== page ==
Accountants already face plenty of compliance requirements when it comes to issues like accounting and auditing standards, the Tax Code and Sarbanes-Oxley, so the last thing they need to worry about is being connected to money laundering and terrorist financing investigations, but those problems are exactly what the government is urging them to keep in mind.

At a conference held last week by the New York State Society of CPAs and its Foundation for Accounting Education, prosecutors, FBI agents and attorneys warned about the dangers faced by accountants in such investigations. While accountants owe a duty to their clients to protect confidential financial information, law enforcement doesn't like to be stonewalled when it's probing potential suspects.

"When you work in law enforcement, you get cynical about people," said FBI agent Douglas Leff. "By not explaining at all, it tends to make us want to focus on you."

He warned that when a client tries to push an accountant into a potentially illegal situation, it's a good idea to back away. "There are times when you don't need people's business," he said. "Let him find somebody else."

Jody Myers of the International Monetary Fund's legal department outlined the work of the Financial Action Task Force, an intergovernmental body that has been developing international policies to combat money laundering and terrorist financing.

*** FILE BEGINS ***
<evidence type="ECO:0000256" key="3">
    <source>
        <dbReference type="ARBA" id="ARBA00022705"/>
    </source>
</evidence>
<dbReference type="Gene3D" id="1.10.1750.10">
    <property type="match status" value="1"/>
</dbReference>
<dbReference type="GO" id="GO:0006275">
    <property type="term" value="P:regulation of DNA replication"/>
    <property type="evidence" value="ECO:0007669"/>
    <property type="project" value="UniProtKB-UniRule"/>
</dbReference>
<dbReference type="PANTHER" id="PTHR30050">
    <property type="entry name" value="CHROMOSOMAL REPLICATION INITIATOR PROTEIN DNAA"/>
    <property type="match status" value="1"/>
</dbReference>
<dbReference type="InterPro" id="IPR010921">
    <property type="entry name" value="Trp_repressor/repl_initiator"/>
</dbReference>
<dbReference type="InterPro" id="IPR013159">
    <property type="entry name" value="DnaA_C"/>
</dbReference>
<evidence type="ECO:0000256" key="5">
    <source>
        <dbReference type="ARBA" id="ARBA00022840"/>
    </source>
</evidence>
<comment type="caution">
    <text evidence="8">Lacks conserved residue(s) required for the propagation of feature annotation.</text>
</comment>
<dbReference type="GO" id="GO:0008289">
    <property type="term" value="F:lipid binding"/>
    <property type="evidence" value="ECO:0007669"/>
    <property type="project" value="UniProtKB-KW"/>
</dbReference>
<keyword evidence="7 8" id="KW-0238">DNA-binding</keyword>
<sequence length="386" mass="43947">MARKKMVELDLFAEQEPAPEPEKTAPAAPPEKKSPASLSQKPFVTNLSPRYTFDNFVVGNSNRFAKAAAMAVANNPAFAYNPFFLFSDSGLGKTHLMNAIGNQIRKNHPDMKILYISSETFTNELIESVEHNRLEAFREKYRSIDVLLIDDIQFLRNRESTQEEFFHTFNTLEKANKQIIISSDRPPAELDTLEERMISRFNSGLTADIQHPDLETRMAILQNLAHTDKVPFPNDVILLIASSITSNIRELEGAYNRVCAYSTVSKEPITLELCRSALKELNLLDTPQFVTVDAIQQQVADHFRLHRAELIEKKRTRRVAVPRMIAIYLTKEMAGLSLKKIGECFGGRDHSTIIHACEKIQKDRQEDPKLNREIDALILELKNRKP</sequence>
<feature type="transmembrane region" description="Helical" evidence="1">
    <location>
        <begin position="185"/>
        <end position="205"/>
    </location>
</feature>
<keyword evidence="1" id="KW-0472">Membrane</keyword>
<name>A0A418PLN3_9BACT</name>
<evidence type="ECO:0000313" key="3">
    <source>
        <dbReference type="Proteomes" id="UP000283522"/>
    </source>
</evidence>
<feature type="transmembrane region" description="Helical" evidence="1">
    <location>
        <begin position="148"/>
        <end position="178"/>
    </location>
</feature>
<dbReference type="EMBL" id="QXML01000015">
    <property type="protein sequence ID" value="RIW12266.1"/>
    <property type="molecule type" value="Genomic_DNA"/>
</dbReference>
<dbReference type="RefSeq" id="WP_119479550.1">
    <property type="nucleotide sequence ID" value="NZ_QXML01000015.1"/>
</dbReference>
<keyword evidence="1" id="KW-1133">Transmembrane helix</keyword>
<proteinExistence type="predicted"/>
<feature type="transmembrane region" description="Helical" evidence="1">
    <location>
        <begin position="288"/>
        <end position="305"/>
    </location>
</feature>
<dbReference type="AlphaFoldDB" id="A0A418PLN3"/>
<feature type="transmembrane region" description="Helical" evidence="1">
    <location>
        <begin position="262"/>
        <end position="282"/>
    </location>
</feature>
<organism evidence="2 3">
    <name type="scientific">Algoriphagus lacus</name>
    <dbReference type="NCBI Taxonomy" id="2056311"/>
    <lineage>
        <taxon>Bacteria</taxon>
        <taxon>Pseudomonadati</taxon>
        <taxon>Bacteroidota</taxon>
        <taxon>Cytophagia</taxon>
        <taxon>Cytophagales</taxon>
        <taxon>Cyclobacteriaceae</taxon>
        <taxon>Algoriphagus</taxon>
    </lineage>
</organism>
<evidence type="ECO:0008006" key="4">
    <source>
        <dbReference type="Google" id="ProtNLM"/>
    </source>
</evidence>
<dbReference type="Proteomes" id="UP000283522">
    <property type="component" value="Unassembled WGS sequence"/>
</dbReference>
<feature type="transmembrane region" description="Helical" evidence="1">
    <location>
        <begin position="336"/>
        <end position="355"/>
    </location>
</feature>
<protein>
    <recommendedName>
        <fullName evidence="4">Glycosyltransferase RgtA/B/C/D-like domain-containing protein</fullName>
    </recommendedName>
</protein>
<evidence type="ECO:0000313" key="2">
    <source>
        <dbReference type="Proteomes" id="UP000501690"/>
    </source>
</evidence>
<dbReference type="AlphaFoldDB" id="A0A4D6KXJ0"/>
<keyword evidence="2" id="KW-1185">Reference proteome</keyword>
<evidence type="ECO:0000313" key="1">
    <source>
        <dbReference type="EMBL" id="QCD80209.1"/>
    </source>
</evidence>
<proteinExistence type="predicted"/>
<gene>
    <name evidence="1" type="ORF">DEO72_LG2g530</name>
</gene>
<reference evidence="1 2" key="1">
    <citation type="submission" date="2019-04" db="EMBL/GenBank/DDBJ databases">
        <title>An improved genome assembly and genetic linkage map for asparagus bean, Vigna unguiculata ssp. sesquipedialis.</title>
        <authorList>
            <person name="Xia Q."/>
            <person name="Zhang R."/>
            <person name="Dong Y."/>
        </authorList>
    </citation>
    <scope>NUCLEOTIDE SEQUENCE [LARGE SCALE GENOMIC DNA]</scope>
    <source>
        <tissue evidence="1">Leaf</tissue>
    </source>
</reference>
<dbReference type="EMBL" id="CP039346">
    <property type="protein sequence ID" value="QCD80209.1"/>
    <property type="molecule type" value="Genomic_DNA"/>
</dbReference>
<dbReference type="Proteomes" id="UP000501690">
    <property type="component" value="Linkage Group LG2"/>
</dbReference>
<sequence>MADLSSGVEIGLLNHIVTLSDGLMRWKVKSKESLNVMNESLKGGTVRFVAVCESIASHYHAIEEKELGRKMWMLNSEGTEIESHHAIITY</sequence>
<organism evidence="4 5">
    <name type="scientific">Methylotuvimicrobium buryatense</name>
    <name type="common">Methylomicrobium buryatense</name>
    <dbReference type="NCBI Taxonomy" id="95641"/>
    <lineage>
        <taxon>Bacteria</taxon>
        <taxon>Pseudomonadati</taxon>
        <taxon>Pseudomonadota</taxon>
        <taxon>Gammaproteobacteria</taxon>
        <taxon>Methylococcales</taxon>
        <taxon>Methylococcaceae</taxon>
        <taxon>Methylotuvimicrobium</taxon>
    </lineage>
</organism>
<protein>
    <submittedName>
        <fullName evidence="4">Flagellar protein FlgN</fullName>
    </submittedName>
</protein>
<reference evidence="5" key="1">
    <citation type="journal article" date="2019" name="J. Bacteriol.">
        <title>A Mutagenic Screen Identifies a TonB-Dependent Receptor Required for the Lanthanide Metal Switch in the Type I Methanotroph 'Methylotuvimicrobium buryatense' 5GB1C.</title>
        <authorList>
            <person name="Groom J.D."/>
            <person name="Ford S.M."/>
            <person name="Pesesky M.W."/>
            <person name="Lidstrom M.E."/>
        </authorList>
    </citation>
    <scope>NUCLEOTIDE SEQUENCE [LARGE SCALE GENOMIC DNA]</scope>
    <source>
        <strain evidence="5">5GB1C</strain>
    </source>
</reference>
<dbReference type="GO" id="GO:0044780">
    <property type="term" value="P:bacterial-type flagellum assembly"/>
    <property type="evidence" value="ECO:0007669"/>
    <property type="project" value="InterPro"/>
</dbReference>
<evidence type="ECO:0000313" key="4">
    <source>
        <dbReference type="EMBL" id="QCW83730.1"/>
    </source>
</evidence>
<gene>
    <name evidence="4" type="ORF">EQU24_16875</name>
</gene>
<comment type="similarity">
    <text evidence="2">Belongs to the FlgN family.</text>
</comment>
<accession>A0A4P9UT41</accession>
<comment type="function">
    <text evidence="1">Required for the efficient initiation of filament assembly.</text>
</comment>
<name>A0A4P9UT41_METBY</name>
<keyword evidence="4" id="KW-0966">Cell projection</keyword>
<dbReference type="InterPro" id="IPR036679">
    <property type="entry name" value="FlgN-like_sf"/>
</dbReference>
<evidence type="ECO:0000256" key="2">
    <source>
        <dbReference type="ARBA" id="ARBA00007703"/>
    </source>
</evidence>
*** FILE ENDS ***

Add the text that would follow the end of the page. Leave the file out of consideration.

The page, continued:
The FATF has issued a set of recommendations on suspicious transaction reporting and related requirements for accountants and has encouraged countries to extend their reporting requirements to the professional activities of accountants like auditing. The professional secrecy exceptions may or may not apply to accountants or auditors.

Certainly accountants have to deal with a host of requirements already and probably the last thing they want to consider is that their client is laundering drug money or helping to finance al-Qaeda. But accountants, as always, need to maintain their skepticism about not only their client's accounts and taxes, but also the ways in which the government may interpret their actions.

Accountants do need to act as advocates for clients, but not to the extent of placing themselves in peril. Already there seems to be no shortage of regulatory agencies, government bodies and industry watchdogs that seem ready to jump at any infraction.

Still, accounting firms can add value in helping to root out instances of money laundering and corruption on behalf of a variety of organizations. Their forensic accounting abilities are increasingly being called into action by the very same enforcement bodies that keep looking over their shoulder.

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